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Abstract Detail

Conservation Biology

Fehlberg , Shannon D [1], Allen, Jessica M [1], Church, Kathleen [1].

Distinguishing Arizona hedgehog cactus, a federally endangered species, from its close relatives using genetic information.

The Arizona hedgehog cactus, Echinocereus arizonicus subsp. arizonicus, is a narrow endemic known from a highly localized area in central Arizona between the towns of Superior, Miami and Globe. In order to address real and significant threats facing E. arizonicus subsp. arizonicus, basic information about its taxonomy and that of closely related species in Echinocereus section Triglochidiatus must be resolved. Our current knowledge of species, subspecies, and varieties of taxa within this section is confounded by widely varying and overlapping morphological characters found within populations, across geographic regions, and across taxa. However, the addition of genetic data to our current understanding of morphology, ploidy level, and distribution patterns in Echinocereus section Triglochidiatus may enable us to form stronger species definitions, make more accurate field identifications, and begin to clarify long-standing taxonomic confusion in the group. In order to acquire such genetic data, 47 populations representing all focal taxa (E. arizonicus subsp. arizonicus, E. arizonicus subsp. nigrihorridispinus, E. coccineus, E. santaritensis, E. triglochidiatus var. mojavensis, and E. triglochidiatus var. triglochidiatus) were visited, and more than 215 spine and/or floral tissue samples were taken. Data for one nuclear and two chloroplast DNA sequence regions and four nuclear microsatellite regions were obtained. Results presented here indicate that there are at least three distinct genetic groups based on shared multilocus genotypes in this study system: the diploid E. arizonicus subspecies, the diploid E. triglochidiatus varieties, and the tetraploid E. coccineus and E. santaritensis, and there is some level of genetic differentiation among populations and taxa. Although these results should be considered preliminary because of their limited scope, they do provide evidence that continued genetic investigations hold promise for the resolution of difficult relationships among the red-flowered hedgehog cacti.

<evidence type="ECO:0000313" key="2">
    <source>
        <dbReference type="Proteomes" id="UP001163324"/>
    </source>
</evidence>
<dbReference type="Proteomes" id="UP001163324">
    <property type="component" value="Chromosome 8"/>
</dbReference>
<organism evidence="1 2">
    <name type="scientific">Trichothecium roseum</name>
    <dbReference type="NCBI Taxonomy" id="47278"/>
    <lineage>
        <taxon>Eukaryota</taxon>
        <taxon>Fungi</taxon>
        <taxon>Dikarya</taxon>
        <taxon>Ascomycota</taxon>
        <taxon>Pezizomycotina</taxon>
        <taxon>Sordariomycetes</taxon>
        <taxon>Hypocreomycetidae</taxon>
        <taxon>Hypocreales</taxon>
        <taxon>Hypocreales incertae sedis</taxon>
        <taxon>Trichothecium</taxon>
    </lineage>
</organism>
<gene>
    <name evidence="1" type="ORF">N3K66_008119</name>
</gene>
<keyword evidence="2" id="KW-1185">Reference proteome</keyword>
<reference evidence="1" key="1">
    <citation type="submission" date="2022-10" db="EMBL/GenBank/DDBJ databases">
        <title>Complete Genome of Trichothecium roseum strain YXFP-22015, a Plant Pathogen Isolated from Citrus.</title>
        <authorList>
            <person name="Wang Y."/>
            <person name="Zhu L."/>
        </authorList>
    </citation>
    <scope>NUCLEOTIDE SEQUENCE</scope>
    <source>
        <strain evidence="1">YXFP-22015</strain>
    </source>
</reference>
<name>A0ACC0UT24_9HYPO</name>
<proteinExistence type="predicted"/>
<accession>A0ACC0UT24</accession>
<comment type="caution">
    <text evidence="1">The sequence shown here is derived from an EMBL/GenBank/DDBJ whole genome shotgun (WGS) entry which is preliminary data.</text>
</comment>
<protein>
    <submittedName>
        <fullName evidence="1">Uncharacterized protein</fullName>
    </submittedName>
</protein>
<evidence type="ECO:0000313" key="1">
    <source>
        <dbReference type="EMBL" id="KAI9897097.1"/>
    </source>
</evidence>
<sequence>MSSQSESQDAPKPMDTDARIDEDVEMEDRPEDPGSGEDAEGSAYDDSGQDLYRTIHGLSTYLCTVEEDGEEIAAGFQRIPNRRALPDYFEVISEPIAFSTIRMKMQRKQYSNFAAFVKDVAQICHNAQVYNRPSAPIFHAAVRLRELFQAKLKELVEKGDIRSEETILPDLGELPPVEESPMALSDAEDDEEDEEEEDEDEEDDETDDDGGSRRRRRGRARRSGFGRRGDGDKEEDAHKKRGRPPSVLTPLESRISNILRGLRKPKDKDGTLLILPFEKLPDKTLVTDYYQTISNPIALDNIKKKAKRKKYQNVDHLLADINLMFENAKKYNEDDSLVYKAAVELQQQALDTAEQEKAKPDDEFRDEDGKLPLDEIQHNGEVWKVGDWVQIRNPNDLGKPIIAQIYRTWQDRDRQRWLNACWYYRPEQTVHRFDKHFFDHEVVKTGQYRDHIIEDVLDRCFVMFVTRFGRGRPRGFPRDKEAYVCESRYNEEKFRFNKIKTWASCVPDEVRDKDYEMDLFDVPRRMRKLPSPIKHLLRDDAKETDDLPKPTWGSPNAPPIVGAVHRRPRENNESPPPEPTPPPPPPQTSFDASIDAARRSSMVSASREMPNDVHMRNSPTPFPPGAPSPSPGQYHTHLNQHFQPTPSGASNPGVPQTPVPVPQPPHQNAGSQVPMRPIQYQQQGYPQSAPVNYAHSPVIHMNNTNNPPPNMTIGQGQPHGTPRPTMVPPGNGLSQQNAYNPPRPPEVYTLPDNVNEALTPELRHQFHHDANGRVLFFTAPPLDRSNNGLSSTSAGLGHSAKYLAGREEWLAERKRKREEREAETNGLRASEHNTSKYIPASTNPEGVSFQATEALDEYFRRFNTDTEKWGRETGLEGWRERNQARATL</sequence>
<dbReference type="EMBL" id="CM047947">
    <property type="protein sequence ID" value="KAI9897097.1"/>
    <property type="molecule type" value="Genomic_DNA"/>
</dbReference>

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1 - Desert Botanical Garden, 1201 N. Galvin Pkwy., Phoenix, AZ, 85008, USA

conservation genetics
population genetics

Presentation Type: Oral Paper:Papers for Topics
Session: 16
Location: Firs North/Boise Centre
Date: Tuesday, July 29th, 2014
Time: 11:00 AM
Number: 16012
Abstract ID:268
Candidate for Awards:None

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